Posted by: metinahurricane | July 18, 2009

The Grey Area — Servbot

Grey.

Grey.

 

So now that we’re in a suitably grey mood, I may as well give a brief introduction to my reviews. As most of you know already, I don’t go attack-by-attack; I find it pointless and tedious to read when you’re on the receiving end of the review (hence why I prefer getting Warlord to review my stuff, as he, too, refuses to analyze each and every attack). It’s also something of a cop-out; it’s so easy to just write one’s review as you read. I, on the other hand, am going to be trying to capture major issues, more glaring problems – things that, y’know, people will actually care about when considering whether or not to vote for your set. Not specifically how much damage this attack does or whether that one mentions ending lag.

There will be no dealing with absolutes here; hence, the Grey Area. Indefinible, uncertain, subjective.

But enough pretentious psychobabble. Let’s get to the actual review.

Servbot’s biggest problem is your biggest weakness in general, Shadow; it’s the same thing that always foils you, and makes your set so poorly received. Your organization, that is. The color scheme is all right, but the lack of even the most rudimentary BBCode makes the whole thing look rather sloppy. The first – and most important – thing to change is to bold the attack names and the headers. It may seem like an afterthought, but if you look around, you’ll find few movesets that don’t bold things that attention should be drawn toward. I’d also suggest messing around with a different font for the attack names – perhaps Palatino Linotype? That’s always a good choice. And while we’re at it, you’d probably want a bit more color than you have now. Where your attack names are monocolor and a bit bland, you could make the connecting symbol (something spicier than – would be preferable) yellow in the blue names and blue in the yellow names, emphasizing the contrast?

And the final thing you could try is coloring the big white attack descriptions with a nice, pale color, so it doesn’t glare too much. Pale yellow could have been ideal for this one.

That’s it for organization. As to the actual set…

Well, it’s almost trite to say so by now, but Servbot doesn’t flow all that well. He’s got a hell of a lot of cool and creative attacks, but the only thing that seems to tie them all together is the multi-man mechanic. I really thought you’d do a bit more with the fact that a ton of Servbots are hanging around in the background. The playstyle section was what I looked to to make it all slot together, but to be honest, it’s a bit skimpy and doesn’t say much except “Servbot’s got good survival and good attacks”. I’d really make some more mention about how the mechanic is best used and what it means for his game.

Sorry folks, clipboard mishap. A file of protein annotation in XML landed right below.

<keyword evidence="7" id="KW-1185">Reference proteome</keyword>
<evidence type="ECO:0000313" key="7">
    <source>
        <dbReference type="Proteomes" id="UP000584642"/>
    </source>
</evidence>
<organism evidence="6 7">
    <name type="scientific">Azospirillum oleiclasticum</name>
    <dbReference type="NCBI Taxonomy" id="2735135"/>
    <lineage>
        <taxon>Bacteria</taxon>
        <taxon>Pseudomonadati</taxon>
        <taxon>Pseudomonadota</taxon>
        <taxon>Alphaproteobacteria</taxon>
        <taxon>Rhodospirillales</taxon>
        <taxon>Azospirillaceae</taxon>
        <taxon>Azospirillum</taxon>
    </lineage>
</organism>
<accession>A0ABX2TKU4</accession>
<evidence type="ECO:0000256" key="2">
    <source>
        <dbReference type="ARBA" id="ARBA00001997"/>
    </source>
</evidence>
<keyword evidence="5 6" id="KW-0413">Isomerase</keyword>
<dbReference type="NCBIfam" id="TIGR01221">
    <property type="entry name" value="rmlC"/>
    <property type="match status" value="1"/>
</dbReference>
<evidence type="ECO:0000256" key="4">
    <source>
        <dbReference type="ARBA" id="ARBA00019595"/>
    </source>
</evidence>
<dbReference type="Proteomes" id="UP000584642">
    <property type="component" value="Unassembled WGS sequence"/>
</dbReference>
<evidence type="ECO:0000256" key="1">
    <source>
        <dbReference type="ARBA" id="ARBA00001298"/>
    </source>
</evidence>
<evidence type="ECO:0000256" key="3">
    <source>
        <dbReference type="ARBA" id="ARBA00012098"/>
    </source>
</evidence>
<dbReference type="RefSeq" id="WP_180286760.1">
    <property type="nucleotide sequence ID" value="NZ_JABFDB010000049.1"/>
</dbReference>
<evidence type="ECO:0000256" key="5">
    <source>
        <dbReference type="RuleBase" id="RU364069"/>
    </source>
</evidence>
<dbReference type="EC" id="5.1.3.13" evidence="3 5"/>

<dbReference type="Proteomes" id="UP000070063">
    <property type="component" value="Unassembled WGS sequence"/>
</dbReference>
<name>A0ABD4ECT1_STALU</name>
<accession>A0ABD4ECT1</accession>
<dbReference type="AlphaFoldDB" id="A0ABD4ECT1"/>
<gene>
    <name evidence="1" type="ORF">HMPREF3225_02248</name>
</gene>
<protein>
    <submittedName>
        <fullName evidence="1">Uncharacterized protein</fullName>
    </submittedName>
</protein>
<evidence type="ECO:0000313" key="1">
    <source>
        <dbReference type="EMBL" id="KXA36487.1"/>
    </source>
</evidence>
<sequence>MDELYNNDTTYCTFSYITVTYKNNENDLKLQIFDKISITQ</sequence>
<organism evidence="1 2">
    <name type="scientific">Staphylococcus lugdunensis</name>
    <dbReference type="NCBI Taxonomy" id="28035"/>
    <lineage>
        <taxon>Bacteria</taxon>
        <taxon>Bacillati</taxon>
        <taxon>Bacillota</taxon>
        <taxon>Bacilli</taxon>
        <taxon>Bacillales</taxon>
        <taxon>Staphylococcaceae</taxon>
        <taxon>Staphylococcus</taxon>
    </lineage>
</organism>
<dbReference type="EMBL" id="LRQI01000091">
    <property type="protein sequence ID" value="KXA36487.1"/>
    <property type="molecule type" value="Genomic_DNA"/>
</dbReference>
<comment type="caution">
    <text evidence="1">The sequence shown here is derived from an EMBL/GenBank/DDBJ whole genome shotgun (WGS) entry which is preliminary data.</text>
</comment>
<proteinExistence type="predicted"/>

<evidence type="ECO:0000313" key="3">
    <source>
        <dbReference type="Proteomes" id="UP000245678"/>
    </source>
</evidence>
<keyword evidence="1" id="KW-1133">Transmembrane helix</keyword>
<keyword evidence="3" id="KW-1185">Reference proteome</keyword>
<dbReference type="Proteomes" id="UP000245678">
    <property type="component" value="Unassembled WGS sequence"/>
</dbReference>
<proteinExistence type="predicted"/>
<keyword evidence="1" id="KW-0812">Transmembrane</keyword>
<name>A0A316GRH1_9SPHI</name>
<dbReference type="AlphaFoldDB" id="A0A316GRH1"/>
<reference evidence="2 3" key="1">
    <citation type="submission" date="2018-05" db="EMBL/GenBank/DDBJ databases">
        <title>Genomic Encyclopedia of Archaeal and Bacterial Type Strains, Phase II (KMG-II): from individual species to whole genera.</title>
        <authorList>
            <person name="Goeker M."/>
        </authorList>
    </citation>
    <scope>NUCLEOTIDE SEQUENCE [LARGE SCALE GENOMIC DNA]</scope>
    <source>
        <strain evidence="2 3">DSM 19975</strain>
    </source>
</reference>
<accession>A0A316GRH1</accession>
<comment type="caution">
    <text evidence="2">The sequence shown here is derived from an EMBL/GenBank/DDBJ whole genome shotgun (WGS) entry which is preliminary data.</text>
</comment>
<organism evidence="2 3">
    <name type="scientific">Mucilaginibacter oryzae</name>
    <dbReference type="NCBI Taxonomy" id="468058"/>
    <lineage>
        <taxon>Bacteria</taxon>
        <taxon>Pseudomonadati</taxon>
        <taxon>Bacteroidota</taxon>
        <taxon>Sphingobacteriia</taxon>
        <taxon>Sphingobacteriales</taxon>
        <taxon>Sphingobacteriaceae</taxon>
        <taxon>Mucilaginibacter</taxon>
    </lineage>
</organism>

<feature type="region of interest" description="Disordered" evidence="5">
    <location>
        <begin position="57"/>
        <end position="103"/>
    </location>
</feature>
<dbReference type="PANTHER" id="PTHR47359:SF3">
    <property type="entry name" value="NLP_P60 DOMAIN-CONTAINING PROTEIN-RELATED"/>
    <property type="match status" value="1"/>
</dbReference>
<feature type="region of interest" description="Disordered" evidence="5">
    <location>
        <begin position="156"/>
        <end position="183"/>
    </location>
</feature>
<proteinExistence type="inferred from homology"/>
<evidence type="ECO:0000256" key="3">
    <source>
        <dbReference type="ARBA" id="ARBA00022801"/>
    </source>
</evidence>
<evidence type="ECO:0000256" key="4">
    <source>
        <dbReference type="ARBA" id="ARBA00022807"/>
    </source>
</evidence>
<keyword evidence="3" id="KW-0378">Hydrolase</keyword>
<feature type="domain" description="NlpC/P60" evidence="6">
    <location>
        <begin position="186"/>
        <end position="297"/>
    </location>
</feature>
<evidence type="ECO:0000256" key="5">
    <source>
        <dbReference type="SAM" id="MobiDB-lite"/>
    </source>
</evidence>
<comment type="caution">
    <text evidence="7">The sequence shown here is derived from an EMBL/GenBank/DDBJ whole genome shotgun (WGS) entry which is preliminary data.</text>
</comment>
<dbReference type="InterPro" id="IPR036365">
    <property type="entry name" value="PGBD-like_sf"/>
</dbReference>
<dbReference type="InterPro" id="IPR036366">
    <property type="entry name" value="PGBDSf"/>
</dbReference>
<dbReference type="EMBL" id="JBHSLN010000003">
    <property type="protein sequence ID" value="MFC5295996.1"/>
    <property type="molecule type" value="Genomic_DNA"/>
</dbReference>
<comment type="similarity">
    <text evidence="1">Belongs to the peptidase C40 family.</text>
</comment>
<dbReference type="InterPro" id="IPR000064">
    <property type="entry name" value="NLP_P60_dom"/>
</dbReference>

Now, that said, this set is really cool overall. You did a great job with it in general and show just how badly you’re underrated; some of the ideas in here are very neat. The Specials – and the crosshair’s interaction with the equally cool grab – are rather brilliant, with the possible exception of Down Special, which is the kind of overdetailed-for-the-sake-of-overdetailed attack that I haven’t seen since Dimentio. Between the (gasp) prop attacks that are totally fitting and the interesting uses of the six-man team – not the least of which is the Down Air – you’ve got uniqueness in spades. It all comes together in the throws, doesn’t it? They’re all quite brilliant implementations of the mechanic.

And, oddly enough considering how overlooked your movesets are, you’ve got a fine writing style. It’s very easy to go through, friendly and inviting and yet utterly factual. I rather like the way you set aside the uses section at the bottom of each attack – makes it easy to skip or enjoy at one’s leisure. And that’s what this set is; a nice, leisurely set that’s not too complicated. It’s certainly not a TRAP character, which is so relieving in times like this.

As to balance, this set exudes a certain something. It makes me feel as though you put a whole lot of time and thought into how to make it work without being broken or cheap – maybe it’s because of the reassuring updates, kept track of at the bottom, that really make it feel like you put in that added effort. The only thing in the whole set that really jumps out at me is the Forward Air, which just feels like it’s begging for some cheap recoveries, going under the stage or too high up in the sky or whatnot. I’d make it self-detonating after a few seconds, myself.

Really, there’s not much else to cover. I’m quite impressed with this set and now convinced that the only reason you’re so overlooked is because of the somewhat thin and unimpressive organization. You spruce it – and your future movesets – up with a spot of bolding and a more impressive palette, and I think you could quite easily become a major force in moveset making, let alone place in the Top 50.

[I’m eschewing the sign-off because everyone has them now; it feels played-out]

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